320/10–2050: Telegram

The United States Representative at the United Nations (Austin) to the Secretary of State


Delga 162. Lodge1 conferred this afternoon at Lake Success with Riddell2 and Ritchie3 (Canada) and Younger4 (UK) and Padilla Nervo5 (Mexico) about possible substitute for Soviet resolution on “strengthening peace.” Highlights of their remarks and text of Canadian proposal follows. UK substitute is substantially as given in US/A/C.1/2154.6 USDel will meet Saturday during day with British and Canadians to discuss problem further. USDel would therefore appreciate comments from Department at earliest convenience. Pearson (Canada) was reported by Riddell as intending to see Hickerson Saturday morning. Department and Del reactions should doubtless be coordinated.

Ritchie said Canadians were more inclined than ever to think proper procedure was to offer amendments which would make resolution acceptable to us, but not to Russians. He said amended resolution he handed us was preliminary and might even be changed by Pearson en route to Washington. We gave standard arguments against amending as leading to confusion, protracted debate, and Soviet opportunity to claim credit no matter what result was. Ritchie unimpressed by arguments and Younger seemed to think Canadian view had much merit.

[Page 412]

Younger said UK had begun to show draft substitute approved by their Del to Commonwealth and a few other dels. Canadians had not yet had time to react. USDel heard independently from Australians they did not think much of UK draft.

Neither UK nor Canada had given much thought to question of co-sponsors. Queried as to desirability of Yugoslav co-sponsorship, both thought idea interesting but perhaps difficult for Yugoslavs, particularly if US, UK or France included among co-sponsors. We told Younger we saw possible advantage in avoiding big power sponsorship. He agreed this might be preferable.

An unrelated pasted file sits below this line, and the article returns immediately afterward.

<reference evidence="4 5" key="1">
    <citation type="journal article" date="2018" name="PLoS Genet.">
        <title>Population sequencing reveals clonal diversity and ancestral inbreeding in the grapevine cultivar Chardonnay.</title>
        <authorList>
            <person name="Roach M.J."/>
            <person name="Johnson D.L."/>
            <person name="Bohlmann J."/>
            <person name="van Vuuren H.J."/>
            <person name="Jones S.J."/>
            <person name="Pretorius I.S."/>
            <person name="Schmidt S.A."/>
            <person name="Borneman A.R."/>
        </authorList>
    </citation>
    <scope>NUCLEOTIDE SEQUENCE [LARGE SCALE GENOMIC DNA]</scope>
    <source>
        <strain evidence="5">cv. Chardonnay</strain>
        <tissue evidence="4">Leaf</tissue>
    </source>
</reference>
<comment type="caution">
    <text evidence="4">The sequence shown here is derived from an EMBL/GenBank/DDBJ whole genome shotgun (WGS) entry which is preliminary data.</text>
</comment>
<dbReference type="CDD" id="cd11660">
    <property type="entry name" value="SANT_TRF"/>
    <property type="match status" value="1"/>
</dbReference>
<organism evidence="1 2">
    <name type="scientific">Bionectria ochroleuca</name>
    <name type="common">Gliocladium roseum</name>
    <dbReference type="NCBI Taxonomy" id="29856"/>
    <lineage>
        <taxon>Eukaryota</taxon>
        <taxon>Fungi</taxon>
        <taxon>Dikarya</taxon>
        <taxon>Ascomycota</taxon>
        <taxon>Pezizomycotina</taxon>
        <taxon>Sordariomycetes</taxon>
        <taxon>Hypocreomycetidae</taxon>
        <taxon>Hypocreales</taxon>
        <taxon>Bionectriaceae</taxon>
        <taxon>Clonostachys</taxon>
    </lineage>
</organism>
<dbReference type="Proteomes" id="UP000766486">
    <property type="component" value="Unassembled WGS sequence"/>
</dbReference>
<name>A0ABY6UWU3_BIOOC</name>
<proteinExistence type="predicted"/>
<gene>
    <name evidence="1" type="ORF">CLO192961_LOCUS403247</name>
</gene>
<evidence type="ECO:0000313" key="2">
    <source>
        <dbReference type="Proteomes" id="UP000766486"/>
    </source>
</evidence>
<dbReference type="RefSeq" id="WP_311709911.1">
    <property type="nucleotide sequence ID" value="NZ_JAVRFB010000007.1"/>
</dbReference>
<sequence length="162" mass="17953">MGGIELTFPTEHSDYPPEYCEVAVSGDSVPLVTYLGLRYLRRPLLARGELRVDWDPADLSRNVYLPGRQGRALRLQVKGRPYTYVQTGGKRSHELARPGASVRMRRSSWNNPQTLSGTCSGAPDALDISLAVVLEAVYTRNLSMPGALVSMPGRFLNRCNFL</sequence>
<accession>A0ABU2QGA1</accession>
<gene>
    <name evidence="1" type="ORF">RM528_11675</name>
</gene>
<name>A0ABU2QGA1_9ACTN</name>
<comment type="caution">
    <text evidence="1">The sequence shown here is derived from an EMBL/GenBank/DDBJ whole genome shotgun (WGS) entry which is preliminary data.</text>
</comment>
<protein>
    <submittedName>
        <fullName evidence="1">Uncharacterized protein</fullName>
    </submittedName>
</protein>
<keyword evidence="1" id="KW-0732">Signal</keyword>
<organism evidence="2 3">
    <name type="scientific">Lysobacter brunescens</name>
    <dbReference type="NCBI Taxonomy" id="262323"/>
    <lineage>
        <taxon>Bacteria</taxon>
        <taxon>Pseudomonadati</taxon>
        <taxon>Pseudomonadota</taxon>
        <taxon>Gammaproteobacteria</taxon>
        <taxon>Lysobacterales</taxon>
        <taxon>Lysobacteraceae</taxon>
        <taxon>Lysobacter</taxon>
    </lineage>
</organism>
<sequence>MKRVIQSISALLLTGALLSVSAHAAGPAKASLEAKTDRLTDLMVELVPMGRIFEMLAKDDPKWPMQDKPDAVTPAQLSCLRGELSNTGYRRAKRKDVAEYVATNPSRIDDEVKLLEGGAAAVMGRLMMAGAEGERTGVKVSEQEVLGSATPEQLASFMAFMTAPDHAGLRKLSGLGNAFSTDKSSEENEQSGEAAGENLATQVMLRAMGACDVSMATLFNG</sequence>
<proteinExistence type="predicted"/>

In separate conversation Padilla Nervo expressed interest in substitute which he would attempt to draft over weekend, meeting Soviet substantive points by reciting previous Assembly decisions thereon, and perhaps adding one or two other points to give resolution “actuality.” He agreed that amendment was undesirable. He volunteered to clear his draft with us and then seek co-sponsors. We agreed to talk further with him on Monday.

Lodge encountered Bebler7 (Yugoslavia) briefly and Bebler said he favored a substitute which would say something to man in street, but did not go into details. Lodge did not broach co-sponsorship question to him.

Canadian amended draft follows:

“The GA

Considering that the most important task of the UN is to maintain international peace and security and to strengthen and develop free relations among nations and cooperation among them in solving international problems

Expressing its firm determination to forestall the threat of a new war and sharing the will to peace of the peoples of all the UN